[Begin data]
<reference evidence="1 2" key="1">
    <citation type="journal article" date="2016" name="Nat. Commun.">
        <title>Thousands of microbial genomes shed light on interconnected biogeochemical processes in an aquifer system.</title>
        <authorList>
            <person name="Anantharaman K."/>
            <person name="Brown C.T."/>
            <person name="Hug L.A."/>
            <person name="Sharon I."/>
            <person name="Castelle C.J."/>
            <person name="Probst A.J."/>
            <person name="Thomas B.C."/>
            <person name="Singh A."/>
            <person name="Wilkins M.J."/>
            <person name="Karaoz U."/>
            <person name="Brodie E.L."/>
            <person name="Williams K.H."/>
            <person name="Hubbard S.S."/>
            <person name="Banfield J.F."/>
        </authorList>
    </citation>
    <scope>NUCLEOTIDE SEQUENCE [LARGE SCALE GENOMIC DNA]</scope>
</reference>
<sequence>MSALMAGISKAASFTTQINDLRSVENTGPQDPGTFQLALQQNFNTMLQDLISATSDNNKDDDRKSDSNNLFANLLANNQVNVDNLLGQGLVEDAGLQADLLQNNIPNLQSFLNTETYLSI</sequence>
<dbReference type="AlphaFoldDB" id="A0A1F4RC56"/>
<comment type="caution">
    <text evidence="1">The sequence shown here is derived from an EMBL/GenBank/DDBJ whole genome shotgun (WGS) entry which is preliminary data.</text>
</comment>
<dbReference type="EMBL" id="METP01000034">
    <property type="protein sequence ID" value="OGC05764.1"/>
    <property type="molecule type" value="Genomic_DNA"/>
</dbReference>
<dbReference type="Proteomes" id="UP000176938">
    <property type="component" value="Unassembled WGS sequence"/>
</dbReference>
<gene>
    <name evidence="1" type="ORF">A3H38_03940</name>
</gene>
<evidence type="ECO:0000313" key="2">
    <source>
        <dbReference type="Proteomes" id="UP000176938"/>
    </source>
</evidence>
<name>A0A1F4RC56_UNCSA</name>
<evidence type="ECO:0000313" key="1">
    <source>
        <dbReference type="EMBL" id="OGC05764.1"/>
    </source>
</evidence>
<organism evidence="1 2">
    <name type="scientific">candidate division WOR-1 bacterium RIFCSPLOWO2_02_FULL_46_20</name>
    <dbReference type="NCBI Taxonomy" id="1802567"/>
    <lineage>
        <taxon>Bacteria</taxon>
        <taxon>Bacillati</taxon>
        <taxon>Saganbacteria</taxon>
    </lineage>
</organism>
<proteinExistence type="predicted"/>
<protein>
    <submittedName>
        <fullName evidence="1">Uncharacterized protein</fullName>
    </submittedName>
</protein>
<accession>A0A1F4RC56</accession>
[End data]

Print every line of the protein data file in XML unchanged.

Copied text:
<reference evidence="1 2" key="1">
    <citation type="journal article" date="2016" name="Nat. Commun.">
        <title>Thousands of microbial genomes shed light on interconnected biogeochemical processes in an aquifer system.</title>
        <authorList>
            <person name="Anantharaman K."/>
            <person name="Brown C.T."/>
            <person name="Hug L.A."/>
            <person name="Sharon I."/>
            <person name="Castelle C.J."/>
            <person name="Probst A.J."/>
            <person name="Thomas B.C."/>
            <person name="Singh A."/>
            <person name="Wilkins M.J."/>
            <person name="Karaoz U."/>
            <person name="Brodie E.L."/>
            <person name="Williams K.H."/>
            <person name="Hubbard S.S."/>
            <person name="Banfield J.F."/>
        </authorList>
    </citation>
    <scope>NUCLEOTIDE SEQUENCE [LARGE SCALE GENOMIC DNA]</scope>
</reference>
<sequence>MSALMAGISKAASFTTQINDLRSVENTGPQDPGTFQLALQQNFNTMLQDLISATSDNNKDDDRKSDSNNLFANLLANNQVNVDNLLGQGLVEDAGLQADLLQNNIPNLQSFLNTETYLSI</sequence>
<dbReference type="AlphaFoldDB" id="A0A1F4RC56"/>
<comment type="caution">
    <text evidence="1">The sequence shown here is derived from an EMBL/GenBank/DDBJ whole genome shotgun (WGS) entry which is preliminary data.</text>
</comment>
<dbReference type="EMBL" id="METP01000034">
    <property type="protein sequence ID" value="OGC05764.1"/>
    <property type="molecule type" value="Genomic_DNA"/>
</dbReference>
<dbReference type="Proteomes" id="UP000176938">
    <property type="component" value="Unassembled WGS sequence"/>
</dbReference>
<gene>
    <name evidence="1" type="ORF">A3H38_03940</name>
</gene>
<evidence type="ECO:0000313" key="2">
    <source>
        <dbReference type="Proteomes" id="UP000176938"/>
    </source>
</evidence>
<name>A0A1F4RC56_UNCSA</name>
<evidence type="ECO:0000313" key="1">
    <source>
        <dbReference type="EMBL" id="OGC05764.1"/>
    </source>
</evidence>
<organism evidence="1 2">
    <name type="scientific">candidate division WOR-1 bacterium RIFCSPLOWO2_02_FULL_46_20</name>
    <dbReference type="NCBI Taxonomy" id="1802567"/>
    <lineage>
        <taxon>Bacteria</taxon>
        <taxon>Bacillati</taxon>
        <taxon>Saganbacteria</taxon>
    </lineage>
</organism>
<proteinExistence type="predicted"/>
<protein>
    <submittedName>
        <fullName evidence="1">Uncharacterized protein</fullName>
    </submittedName>
</protein>
<accession>A0A1F4RC56</accession>